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Maven snippet – add generated sources to the build

July 21, 2014 Leave a comment

Here’s a maven snippet I found myself looking for many times – adding generated sources to the build.
This tells Maven to include the generated classes as part of the compilation, which ensures any non generated code that depends on them compiles fine, and their corresponding .class files be included in the .jar/.war file.

  ...
  <build>
    <plugins>
      ...
      <plugin>
        <groupId>org.codehaus.mojo</groupId>
        <artifactId>build-helper-maven-plugin</artifactId>
        <executions>
          <execution>
            <id>add-source</id>
            <phase>generate-sources</phase>
            <goals>
              <goal>add-source</goal>
            </goals>
            <configuration>
              <sources>
                <source>${project.build.directory}/generated</source>
              </sources>
            </configuration>
          </execution>
        </executions>
      </plugin>
    ...
    </plugins>
  </build>
  ...

In this case (line #153) – we assume that the sources are generated to target/generated.

Some useful reading material regarding this subject:

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Demeter is running

August 19, 2013 Leave a comment

I think that one of the widely ignored laws in in object oriented programming is the Law of Demeter (LoD).

Take the following real life scenario:

John needs $5. John goes to Jack, pulls out his wallet an opens it – and takes $5, than puts the wallet back in its palace.

Sounds bad – right? Now see it as a piece of code and think if you ever saw something like this in your source code:

public class Wallet
{
     private int amount;

     public Wallet(int amount)
     {
          this.amount = amount;
     }

     public int deposit(int sum)
     { 
         if (sum < 0) throw new IllegalArgumentException("sum must be non-negative");
         amount += sum;
         return amount;
     }
     public int withdraw(int sum)
     { 
         if (sum < 0) throw new IllegalArgumentException("sum must be non-negative");
         if (sum > amount) throw new InsufficiantFundsException("Insufficiant Funds!");
         amount -= sum;
         return amount;
     }
}

public class Person
{
     private string name;
     private Wallet wallet;

     public Person(String name, int moneyInWallet)
     {
          this.name = name;
          this.wallet = new Wallet(moneyInWallet);
     }

     public boolean requestLoanFrom(Person otherPerson, int amount)
     {
          int moneyFromOtherPerson = otherPerson.getWallet().withdraw(amount);
          this.wallet.deposit(moneyFromOtherPerson);          
          
          return true;
     }
}

public class Main
{
     public static void main(String [] args)
     {
          Person john = new Person("John", 10);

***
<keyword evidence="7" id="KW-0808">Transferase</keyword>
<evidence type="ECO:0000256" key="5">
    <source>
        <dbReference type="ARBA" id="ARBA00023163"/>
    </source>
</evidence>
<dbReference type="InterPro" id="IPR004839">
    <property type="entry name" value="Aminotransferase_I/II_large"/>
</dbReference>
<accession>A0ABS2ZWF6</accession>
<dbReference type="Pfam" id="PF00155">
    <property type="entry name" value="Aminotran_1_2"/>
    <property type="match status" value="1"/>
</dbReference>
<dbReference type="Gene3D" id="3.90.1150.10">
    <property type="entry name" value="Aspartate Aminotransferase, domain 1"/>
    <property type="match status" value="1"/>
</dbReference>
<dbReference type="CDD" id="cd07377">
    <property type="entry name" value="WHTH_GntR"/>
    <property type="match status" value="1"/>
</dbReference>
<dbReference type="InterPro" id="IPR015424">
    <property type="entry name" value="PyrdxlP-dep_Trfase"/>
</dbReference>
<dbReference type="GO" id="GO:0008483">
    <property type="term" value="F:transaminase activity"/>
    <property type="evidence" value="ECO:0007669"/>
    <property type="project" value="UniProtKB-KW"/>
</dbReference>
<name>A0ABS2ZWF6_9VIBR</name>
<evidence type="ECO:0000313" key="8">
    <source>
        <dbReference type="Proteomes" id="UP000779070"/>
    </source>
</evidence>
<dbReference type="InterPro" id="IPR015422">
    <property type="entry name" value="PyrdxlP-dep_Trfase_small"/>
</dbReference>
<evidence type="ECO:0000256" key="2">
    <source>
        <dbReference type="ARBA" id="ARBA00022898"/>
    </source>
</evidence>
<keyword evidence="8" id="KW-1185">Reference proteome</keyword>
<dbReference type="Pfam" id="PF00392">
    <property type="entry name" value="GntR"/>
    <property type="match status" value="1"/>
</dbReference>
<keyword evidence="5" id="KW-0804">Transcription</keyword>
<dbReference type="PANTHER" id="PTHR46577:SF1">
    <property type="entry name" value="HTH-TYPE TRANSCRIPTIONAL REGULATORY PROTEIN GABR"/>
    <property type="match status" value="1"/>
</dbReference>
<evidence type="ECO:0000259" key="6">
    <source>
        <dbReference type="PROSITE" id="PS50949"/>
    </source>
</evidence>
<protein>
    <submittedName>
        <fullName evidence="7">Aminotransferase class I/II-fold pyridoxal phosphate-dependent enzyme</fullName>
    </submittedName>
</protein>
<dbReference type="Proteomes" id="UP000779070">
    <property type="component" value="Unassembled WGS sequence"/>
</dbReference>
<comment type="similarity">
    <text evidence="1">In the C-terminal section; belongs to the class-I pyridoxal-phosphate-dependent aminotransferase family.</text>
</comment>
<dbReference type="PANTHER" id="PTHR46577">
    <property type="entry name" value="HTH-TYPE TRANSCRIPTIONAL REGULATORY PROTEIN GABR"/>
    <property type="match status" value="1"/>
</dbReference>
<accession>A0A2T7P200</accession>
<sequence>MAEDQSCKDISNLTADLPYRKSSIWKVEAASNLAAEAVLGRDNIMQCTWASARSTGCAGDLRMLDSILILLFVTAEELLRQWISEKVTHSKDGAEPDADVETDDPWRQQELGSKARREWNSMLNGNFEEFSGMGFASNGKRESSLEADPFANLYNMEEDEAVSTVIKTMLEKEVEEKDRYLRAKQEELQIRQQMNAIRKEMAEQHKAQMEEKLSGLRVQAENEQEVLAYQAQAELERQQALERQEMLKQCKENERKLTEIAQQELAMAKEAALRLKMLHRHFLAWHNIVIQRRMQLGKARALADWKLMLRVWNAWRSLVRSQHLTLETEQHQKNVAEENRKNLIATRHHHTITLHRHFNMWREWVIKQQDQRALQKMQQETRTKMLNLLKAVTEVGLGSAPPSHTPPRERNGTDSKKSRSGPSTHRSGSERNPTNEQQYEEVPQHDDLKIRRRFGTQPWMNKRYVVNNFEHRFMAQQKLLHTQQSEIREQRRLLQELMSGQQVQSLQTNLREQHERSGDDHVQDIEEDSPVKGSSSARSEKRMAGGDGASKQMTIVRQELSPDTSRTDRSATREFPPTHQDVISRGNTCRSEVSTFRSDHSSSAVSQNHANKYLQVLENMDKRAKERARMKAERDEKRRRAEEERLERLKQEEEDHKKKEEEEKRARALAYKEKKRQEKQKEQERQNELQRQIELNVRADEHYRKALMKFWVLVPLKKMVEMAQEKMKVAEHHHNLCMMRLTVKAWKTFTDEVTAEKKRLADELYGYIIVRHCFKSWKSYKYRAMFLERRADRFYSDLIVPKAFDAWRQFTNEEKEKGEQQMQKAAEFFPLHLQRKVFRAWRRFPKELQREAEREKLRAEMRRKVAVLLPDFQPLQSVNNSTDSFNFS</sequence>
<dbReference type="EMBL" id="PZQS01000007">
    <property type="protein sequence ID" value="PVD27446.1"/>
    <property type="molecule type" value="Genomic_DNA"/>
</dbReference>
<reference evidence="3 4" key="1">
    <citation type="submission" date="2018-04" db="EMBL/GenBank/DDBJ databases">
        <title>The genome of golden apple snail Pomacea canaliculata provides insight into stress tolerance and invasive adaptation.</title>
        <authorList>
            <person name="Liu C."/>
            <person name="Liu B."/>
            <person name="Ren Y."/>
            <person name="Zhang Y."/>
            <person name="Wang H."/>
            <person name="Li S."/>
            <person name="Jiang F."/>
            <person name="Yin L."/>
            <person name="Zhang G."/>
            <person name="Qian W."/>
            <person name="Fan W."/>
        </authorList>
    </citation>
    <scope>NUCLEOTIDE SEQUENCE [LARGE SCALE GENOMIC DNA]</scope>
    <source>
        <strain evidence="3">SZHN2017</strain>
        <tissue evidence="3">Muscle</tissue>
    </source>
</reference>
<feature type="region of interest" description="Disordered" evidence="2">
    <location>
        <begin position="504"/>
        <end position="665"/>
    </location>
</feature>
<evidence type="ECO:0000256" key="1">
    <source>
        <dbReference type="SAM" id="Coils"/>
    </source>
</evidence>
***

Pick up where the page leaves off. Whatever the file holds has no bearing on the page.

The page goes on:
Person jack = new Person("jack", 10);

          jack.requestLoanFrom(john,5);          
     }
}

The LoD relates to the fact that Jack knows John’s wallet – which it should not.

Now consider this implementation:

public class Person
{
     ...

     public boolean requestLoanFrom(Person otherPerson, int amount)
     {
          if (otherPerson.handleLoanRequest(amount))
          {
              this.wallet.deposit(amount);          
              return true;
          }
          else
          {return false;}                  
     }

     protected boolean handleLoanRequest(int amount)
     {
          // Do some validation ...
          wallet.withdraw(amount);     
          return true;
     }
}

Notice that each person is responsible for their own wallet – as it is in real life*.
*Note: I’m well aware this code is bad from the transaction POV – it is just to clarify the point.

To simplify things, the LoD states that this line of code is bad:

x = a.getSome().getThing();

It basically states that your code should be like:

public class A
{
   private Some some;

   public Thing getSomeThing()
   {
       this.some.getThing();
   }
}

public class Main
{
   public static void main(String ... args)
   {
      x = a.getSomeThing();
   }
}

I believe LoD is a useful guideline when developing Object Oriented software, but becoming too strict with it has a price.
In my experience – when you find it very hard to adhere to the LoD – you should review your design as you might be tight-coupling your system.

ArrayIndexOutOfBoundsException when creating a connection to an Oracle database

May 27, 2013 Leave a comment

More than once I encountered a java.lang.ArrayIndexOutOfBoundsException when creating a connection to an Oracle database using the SID of the database instead of the HOST:PORT:INSTANCE combination.

The stacktrace for this error usually looks like this:

java.lang.ArrayIndexOutOfBoundsException: <some number>
        at oracle.net.nl.NVTokens.parseTokens(Unknown Source)
        at oracle.net.nl.NVFactory.createNVPair(Unknown Source)
        at oracle.net.nl.NLParamParser.addNLPListElement(Unknown Source)
        at oracle.net.nl.NLParamParser.initializeNlpa(Unknown Source)
        at oracle.net.nl.NLParamParser.<init>(Unknown Source)
        at oracle.net.resolver.TNSNamesNamingAdapter.loadFile(Unknown Source)
        at oracle.net.resolver.TNSNamesNamingAdapter.checkAndReload(Unknown Source)
        at oracle.net.resolver.TNSNamesNamingAdapter.resolve(Unknown Source)
        at oracle.net.resolver.NameResolver.resolveName(Unknown Source)
        at oracle.net.resolver.AddrResolution.resolveAndExecute(Unknown Source)
        at oracle.net.ns.NSProtocol.establishConnection(Unknown Source)
        at oracle.net.ns.NSProtocol.connect(Unknown Source)